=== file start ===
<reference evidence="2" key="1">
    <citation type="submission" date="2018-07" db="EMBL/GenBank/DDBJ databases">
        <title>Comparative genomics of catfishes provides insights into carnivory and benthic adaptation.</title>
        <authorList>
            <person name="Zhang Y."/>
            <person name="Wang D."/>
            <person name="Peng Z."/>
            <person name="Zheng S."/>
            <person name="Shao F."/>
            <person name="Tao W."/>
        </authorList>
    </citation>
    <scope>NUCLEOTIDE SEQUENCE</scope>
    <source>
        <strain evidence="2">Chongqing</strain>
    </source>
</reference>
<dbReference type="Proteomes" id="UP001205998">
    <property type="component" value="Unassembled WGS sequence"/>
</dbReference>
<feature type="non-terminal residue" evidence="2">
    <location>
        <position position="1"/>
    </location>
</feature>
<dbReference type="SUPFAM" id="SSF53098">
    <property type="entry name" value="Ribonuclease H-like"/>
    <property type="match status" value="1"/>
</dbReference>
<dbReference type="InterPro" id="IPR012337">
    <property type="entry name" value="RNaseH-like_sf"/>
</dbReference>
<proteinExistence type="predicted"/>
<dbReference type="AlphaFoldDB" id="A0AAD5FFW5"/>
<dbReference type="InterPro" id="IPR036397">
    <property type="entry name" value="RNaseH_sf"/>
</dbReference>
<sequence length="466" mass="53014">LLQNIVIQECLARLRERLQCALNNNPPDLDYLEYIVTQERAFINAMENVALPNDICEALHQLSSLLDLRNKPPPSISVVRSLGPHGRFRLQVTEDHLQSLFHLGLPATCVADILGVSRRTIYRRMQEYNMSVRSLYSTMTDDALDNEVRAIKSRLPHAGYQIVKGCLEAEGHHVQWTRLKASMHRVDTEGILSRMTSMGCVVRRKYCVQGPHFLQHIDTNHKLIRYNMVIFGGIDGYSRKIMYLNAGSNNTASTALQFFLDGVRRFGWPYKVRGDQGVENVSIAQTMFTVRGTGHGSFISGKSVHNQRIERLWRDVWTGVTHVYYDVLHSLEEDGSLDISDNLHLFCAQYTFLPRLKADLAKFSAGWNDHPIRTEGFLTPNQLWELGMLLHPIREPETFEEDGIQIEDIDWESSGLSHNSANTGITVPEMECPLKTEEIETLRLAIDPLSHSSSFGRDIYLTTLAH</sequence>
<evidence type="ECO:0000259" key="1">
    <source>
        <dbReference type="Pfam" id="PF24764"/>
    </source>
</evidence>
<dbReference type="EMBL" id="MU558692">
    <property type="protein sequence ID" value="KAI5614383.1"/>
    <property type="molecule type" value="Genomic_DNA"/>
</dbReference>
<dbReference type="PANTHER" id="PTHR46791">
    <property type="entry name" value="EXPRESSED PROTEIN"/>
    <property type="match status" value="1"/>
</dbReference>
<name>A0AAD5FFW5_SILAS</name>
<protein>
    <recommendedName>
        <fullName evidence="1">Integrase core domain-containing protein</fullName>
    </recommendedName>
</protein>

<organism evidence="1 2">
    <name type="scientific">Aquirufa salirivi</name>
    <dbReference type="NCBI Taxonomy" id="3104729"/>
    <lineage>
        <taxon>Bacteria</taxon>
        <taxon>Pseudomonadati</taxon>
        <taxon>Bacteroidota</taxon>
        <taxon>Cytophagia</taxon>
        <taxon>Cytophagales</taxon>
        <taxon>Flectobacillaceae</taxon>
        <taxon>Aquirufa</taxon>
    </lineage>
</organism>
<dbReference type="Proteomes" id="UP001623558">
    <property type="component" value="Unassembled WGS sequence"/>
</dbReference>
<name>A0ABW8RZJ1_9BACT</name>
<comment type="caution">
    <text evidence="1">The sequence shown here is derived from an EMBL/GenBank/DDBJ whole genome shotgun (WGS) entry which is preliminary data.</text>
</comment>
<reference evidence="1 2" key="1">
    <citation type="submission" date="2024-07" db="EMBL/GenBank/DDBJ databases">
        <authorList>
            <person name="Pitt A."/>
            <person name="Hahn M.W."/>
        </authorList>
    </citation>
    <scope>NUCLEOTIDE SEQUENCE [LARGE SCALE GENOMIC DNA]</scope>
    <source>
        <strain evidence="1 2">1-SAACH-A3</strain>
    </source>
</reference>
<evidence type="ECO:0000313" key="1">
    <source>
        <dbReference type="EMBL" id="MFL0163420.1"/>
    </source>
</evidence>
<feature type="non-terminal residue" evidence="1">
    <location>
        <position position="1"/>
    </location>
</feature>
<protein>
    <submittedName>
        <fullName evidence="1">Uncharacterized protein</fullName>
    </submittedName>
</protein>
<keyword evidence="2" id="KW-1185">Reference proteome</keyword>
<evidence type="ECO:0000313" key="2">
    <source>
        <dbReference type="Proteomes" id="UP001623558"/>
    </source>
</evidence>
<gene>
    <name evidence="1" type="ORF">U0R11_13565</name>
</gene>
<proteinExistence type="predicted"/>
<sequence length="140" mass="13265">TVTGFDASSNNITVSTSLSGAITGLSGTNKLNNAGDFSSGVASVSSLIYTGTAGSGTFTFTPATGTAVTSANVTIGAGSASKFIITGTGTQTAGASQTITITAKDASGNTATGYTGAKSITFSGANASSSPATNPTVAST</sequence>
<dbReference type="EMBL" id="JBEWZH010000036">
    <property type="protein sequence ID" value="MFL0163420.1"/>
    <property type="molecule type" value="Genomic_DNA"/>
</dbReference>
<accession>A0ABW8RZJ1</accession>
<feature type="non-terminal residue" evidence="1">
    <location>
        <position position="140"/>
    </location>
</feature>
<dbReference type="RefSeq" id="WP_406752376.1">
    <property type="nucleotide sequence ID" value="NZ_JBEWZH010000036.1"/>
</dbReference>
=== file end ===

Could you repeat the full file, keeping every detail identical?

<reference evidence="2" key="1">
    <citation type="submission" date="2018-07" db="EMBL/GenBank/DDBJ databases">
        <title>Comparative genomics of catfishes provides insights into carnivory and benthic adaptation.</title>
        <authorList>
            <person name="Zhang Y."/>
            <person name="Wang D."/>
            <person name="Peng Z."/>
            <person name="Zheng S."/>
            <person name="Shao F."/>
            <person name="Tao W."/>
        </authorList>
    </citation>
    <scope>NUCLEOTIDE SEQUENCE</scope>
    <source>
        <strain evidence="2">Chongqing</strain>
    </source>
</reference>
<dbReference type="Proteomes" id="UP001205998">
    <property type="component" value="Unassembled WGS sequence"/>
</dbReference>
<feature type="non-terminal residue" evidence="2">
    <location>
        <position position="1"/>
    </location>
</feature>
<dbReference type="SUPFAM" id="SSF53098">
    <property type="entry name" value="Ribonuclease H-like"/>
    <property type="match status" value="1"/>
</dbReference>
<dbReference type="InterPro" id="IPR012337">
    <property type="entry name" value="RNaseH-like_sf"/>
</dbReference>
<proteinExistence type="predicted"/>
<dbReference type="AlphaFoldDB" id="A0AAD5FFW5"/>
<dbReference type="InterPro" id="IPR036397">
    <property type="entry name" value="RNaseH_sf"/>
</dbReference>
<sequence length="466" mass="53014">LLQNIVIQECLARLRERLQCALNNNPPDLDYLEYIVTQERAFINAMENVALPNDICEALHQLSSLLDLRNKPPPSISVVRSLGPHGRFRLQVTEDHLQSLFHLGLPATCVADILGVSRRTIYRRMQEYNMSVRSLYSTMTDDALDNEVRAIKSRLPHAGYQIVKGCLEAEGHHVQWTRLKASMHRVDTEGILSRMTSMGCVVRRKYCVQGPHFLQHIDTNHKLIRYNMVIFGGIDGYSRKIMYLNAGSNNTASTALQFFLDGVRRFGWPYKVRGDQGVENVSIAQTMFTVRGTGHGSFISGKSVHNQRIERLWRDVWTGVTHVYYDVLHSLEEDGSLDISDNLHLFCAQYTFLPRLKADLAKFSAGWNDHPIRTEGFLTPNQLWELGMLLHPIREPETFEEDGIQIEDIDWESSGLSHNSANTGITVPEMECPLKTEEIETLRLAIDPLSHSSSFGRDIYLTTLAH</sequence>
<evidence type="ECO:0000259" key="1">
    <source>
        <dbReference type="Pfam" id="PF24764"/>
    </source>
</evidence>
<dbReference type="EMBL" id="MU558692">
    <property type="protein sequence ID" value="KAI5614383.1"/>
    <property type="molecule type" value="Genomic_DNA"/>
</dbReference>
<dbReference type="PANTHER" id="PTHR46791">
    <property type="entry name" value="EXPRESSED PROTEIN"/>
    <property type="match status" value="1"/>
</dbReference>
<name>A0AAD5FFW5_SILAS</name>
<protein>
    <recommendedName>
        <fullName evidence="1">Integrase core domain-containing protein</fullName>
    </recommendedName>
</protein>

<organism evidence="1 2">
    <name type="scientific">Aquirufa salirivi</name>
    <dbReference type="NCBI Taxonomy" id="3104729"/>
    <lineage>
        <taxon>Bacteria</taxon>
        <taxon>Pseudomonadati</taxon>
        <taxon>Bacteroidota</taxon>
        <taxon>Cytophagia</taxon>
        <taxon>Cytophagales</taxon>
        <taxon>Flectobacillaceae</taxon>
        <taxon>Aquirufa</taxon>
    </lineage>
</organism>
<dbReference type="Proteomes" id="UP001623558">
    <property type="component" value="Unassembled WGS sequence"/>
</dbReference>
<name>A0ABW8RZJ1_9BACT</name>
<comment type="caution">
    <text evidence="1">The sequence shown here is derived from an EMBL/GenBank/DDBJ whole genome shotgun (WGS) entry which is preliminary data.</text>
</comment>
<reference evidence="1 2" key="1">
    <citation type="submission" date="2024-07" db="EMBL/GenBank/DDBJ databases">
        <authorList>
            <person name="Pitt A."/>
            <person name="Hahn M.W."/>
        </authorList>
    </citation>
    <scope>NUCLEOTIDE SEQUENCE [LARGE SCALE GENOMIC DNA]</scope>
    <source>
        <strain evidence="1 2">1-SAACH-A3</strain>
    </source>
</reference>
<evidence type="ECO:0000313" key="1">
    <source>
        <dbReference type="EMBL" id="MFL0163420.1"/>
    </source>
</evidence>
<feature type="non-terminal residue" evidence="1">
    <location>
        <position position="1"/>
    </location>
</feature>
<protein>
    <submittedName>
        <fullName evidence="1">Uncharacterized protein</fullName>
    </submittedName>
</protein>
<keyword evidence="2" id="KW-1185">Reference proteome</keyword>
<evidence type="ECO:0000313" key="2">
    <source>
        <dbReference type="Proteomes" id="UP001623558"/>
    </source>
</evidence>
<gene>
    <name evidence="1" type="ORF">U0R11_13565</name>
</gene>
<proteinExistence type="predicted"/>
<sequence length="140" mass="13265">TVTGFDASSNNITVSTSLSGAITGLSGTNKLNNAGDFSSGVASVSSLIYTGTAGSGTFTFTPATGTAVTSANVTIGAGSASKFIITGTGTQTAGASQTITITAKDASGNTATGYTGAKSITFSGANASSSPATNPTVAST</sequence>
<dbReference type="EMBL" id="JBEWZH010000036">
    <property type="protein sequence ID" value="MFL0163420.1"/>
    <property type="molecule type" value="Genomic_DNA"/>
</dbReference>
<accession>A0ABW8RZJ1</accession>
<feature type="non-terminal residue" evidence="1">
    <location>
        <position position="140"/>
    </location>
</feature>
<dbReference type="RefSeq" id="WP_406752376.1">
    <property type="nucleotide sequence ID" value="NZ_JBEWZH010000036.1"/>
</dbReference>